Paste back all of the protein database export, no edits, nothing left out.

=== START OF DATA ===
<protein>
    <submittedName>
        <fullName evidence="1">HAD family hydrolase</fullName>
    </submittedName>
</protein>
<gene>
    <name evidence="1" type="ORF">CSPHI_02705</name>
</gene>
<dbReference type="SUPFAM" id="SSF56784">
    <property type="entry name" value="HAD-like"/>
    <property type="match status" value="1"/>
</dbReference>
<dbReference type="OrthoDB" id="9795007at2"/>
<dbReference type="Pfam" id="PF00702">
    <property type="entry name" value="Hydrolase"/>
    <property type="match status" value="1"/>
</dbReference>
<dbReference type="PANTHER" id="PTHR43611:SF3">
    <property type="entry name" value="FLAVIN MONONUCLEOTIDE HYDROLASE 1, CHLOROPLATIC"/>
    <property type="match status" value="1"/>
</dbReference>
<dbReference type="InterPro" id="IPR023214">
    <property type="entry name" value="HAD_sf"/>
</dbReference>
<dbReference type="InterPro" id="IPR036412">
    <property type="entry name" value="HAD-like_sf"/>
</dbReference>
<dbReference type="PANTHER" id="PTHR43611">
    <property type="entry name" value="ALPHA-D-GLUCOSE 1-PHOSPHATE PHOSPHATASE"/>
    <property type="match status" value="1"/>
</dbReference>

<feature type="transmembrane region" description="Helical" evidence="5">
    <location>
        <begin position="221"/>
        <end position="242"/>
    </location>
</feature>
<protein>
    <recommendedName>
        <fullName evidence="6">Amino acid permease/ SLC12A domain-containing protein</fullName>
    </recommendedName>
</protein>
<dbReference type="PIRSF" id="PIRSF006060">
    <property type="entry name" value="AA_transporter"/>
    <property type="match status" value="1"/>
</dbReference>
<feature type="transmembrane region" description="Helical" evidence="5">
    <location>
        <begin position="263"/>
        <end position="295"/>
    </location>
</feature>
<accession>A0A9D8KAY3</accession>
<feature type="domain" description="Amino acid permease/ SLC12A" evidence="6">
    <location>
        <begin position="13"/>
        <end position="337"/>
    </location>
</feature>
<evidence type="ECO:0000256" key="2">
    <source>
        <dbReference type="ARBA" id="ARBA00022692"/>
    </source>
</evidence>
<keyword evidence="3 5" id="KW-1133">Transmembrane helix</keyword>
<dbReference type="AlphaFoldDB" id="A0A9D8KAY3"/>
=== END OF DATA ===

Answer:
<protein>
    <submittedName>
        <fullName evidence="1">HAD family hydrolase</fullName>
    </submittedName>
</protein>
<gene>
    <name evidence="1" type="ORF">CSPHI_02705</name>
</gene>
<dbReference type="SUPFAM" id="SSF56784">
    <property type="entry name" value="HAD-like"/>
    <property type="match status" value="1"/>
</dbReference>
<dbReference type="OrthoDB" id="9795007at2"/>
<dbReference type="Pfam" id="PF00702">
    <property type="entry name" value="Hydrolase"/>
    <property type="match status" value="1"/>
</dbReference>
<dbReference type="PANTHER" id="PTHR43611:SF3">
    <property type="entry name" value="FLAVIN MONONUCLEOTIDE HYDROLASE 1, CHLOROPLATIC"/>
    <property type="match status" value="1"/>
</dbReference>
<dbReference type="InterPro" id="IPR023214">
    <property type="entry name" value="HAD_sf"/>
</dbReference>
<dbReference type="InterPro" id="IPR036412">
    <property type="entry name" value="HAD-like_sf"/>
</dbReference>
<dbReference type="PANTHER" id="PTHR43611">
    <property type="entry name" value="ALPHA-D-GLUCOSE 1-PHOSPHATE PHOSPHATASE"/>
    <property type="match status" value="1"/>
</dbReference>

<feature type="transmembrane region" description="Helical" evidence="5">
    <location>
        <begin position="221"/>
        <end position="242"/>
    </location>
</feature>
<protein>
    <recommendedName>
        <fullName evidence="6">Amino acid permease/ SLC12A domain-containing protein</fullName>
    </recommendedName>
</protein>
<dbReference type="PIRSF" id="PIRSF006060">
    <property type="entry name" value="AA_transporter"/>
    <property type="match status" value="1"/>
</dbReference>
<feature type="transmembrane region" description="Helical" evidence="5">
    <location>
        <begin position="263"/>
        <end position="295"/>
    </location>
</feature>
<accession>A0A9D8KAY3</accession>
<feature type="domain" description="Amino acid permease/ SLC12A" evidence="6">
    <location>
        <begin position="13"/>
        <end position="337"/>
    </location>
</feature>
<evidence type="ECO:0000256" key="2">
    <source>
        <dbReference type="ARBA" id="ARBA00022692"/>
    </source>
</evidence>
<keyword evidence="3 5" id="KW-1133">Transmembrane helix</keyword>
<dbReference type="AlphaFoldDB" id="A0A9D8KAY3"/>